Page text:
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The flowing locks, talents of Brandon Crawford


Because the Giants can't win a game, I'm quitting the site for a while. Also, I'm expecting my second daughter on Monday. Mostly, though, I'm just superstitious. In the interim, I've assembled a bunch of great writers from all over the Internet to contribute some guest posts.

First up: Ian Miller. You might know him from Productive Outs, Baseball Prospectus, or the Twitter machine, but more than a few of you know him from this place, as he's been around from the very beginning.

Brandon Crawford gets a bad rap. Part of the problem is that he’s too handsome. I mean, look at the guy. The jawline. The hair. Those almond eyes. It’s like he’s peering into my soul, trying to find out what I want most in life so he can make my dreams a reality. (Luckily for Crawford, what I want most in life is to watch a talented shortstop play for my home team.)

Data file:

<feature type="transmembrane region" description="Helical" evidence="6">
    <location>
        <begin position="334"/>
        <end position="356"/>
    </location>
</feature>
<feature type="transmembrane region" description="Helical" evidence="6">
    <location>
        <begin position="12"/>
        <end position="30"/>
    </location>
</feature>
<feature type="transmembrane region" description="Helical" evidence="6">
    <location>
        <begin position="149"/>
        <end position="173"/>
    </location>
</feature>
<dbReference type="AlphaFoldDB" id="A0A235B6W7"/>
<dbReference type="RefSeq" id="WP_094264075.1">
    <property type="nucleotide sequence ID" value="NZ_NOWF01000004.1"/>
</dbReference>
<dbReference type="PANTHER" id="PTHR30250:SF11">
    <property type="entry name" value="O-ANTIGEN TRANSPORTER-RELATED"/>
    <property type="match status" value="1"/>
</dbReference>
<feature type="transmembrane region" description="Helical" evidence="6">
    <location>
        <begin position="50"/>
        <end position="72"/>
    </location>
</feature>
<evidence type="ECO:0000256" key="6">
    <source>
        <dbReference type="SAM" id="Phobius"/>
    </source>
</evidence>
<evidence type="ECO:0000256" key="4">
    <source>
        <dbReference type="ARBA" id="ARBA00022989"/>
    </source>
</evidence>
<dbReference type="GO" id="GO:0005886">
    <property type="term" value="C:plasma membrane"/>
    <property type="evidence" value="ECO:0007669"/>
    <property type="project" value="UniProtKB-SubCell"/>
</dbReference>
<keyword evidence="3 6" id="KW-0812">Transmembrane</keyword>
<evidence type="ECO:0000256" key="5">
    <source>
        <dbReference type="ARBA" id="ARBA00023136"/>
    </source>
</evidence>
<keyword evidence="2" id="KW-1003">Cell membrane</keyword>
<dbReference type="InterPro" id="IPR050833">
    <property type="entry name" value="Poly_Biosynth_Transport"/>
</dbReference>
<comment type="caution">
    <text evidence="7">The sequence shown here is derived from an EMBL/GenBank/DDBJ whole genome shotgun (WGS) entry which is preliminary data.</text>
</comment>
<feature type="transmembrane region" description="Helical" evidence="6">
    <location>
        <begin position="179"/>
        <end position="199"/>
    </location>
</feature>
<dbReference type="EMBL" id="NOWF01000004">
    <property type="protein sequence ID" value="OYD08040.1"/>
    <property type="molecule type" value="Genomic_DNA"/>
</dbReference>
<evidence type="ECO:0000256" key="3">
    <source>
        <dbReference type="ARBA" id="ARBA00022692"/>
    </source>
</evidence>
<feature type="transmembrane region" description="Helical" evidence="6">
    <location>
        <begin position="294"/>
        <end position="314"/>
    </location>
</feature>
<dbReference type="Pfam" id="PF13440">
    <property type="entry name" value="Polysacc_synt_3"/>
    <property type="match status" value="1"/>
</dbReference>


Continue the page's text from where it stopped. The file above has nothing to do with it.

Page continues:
But he also gets a bad rap for his on-field play. He’s an outstanding defensive shortstop with a strong arm; of this there is no doubt. But scouting report after scouting report refers to him as "all-glove/no-hit." But through the first two dozen games of the 2013 season, Crawford is looking to write a new storyline: a two-way guy who just happens to deliver excellent defense at a premium position.

College Career and the Difficult Transition to Pro Ball

Believe it or not, Crawford actually entered the 2008 draft as something of a power prospect. Through three full seasons as UCLA’s starting shortstop, he put up an impressive .319 AVG and a gaudy .499 SLG. Of course Crawford played his entire college career with pre-BBCOR aluminum bats and wasn’t necessarily facing elite pitching, but he could clearly hit. Many scouts considered him a first-round talent until a lackluster junior season left him available to San Francisco in the fourth round of the 2008 draft.